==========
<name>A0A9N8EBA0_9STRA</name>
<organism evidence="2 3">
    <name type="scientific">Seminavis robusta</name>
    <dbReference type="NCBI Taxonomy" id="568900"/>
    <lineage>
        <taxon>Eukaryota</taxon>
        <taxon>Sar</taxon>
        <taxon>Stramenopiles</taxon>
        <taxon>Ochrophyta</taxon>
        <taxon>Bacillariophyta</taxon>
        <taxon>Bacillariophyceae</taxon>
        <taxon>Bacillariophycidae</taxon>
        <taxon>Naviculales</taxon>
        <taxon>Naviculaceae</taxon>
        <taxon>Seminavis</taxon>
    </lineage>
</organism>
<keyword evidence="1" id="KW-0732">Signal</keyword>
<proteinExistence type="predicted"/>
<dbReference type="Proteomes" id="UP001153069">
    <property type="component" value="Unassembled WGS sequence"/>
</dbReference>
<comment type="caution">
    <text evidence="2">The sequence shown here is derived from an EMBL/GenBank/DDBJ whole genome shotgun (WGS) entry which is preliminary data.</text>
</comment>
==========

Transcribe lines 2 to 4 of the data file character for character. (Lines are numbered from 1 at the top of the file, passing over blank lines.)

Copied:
<organism evidence="2 3">
    <name type="scientific">Seminavis robusta</name>
    <dbReference type="NCBI Taxonomy" id="568900"/>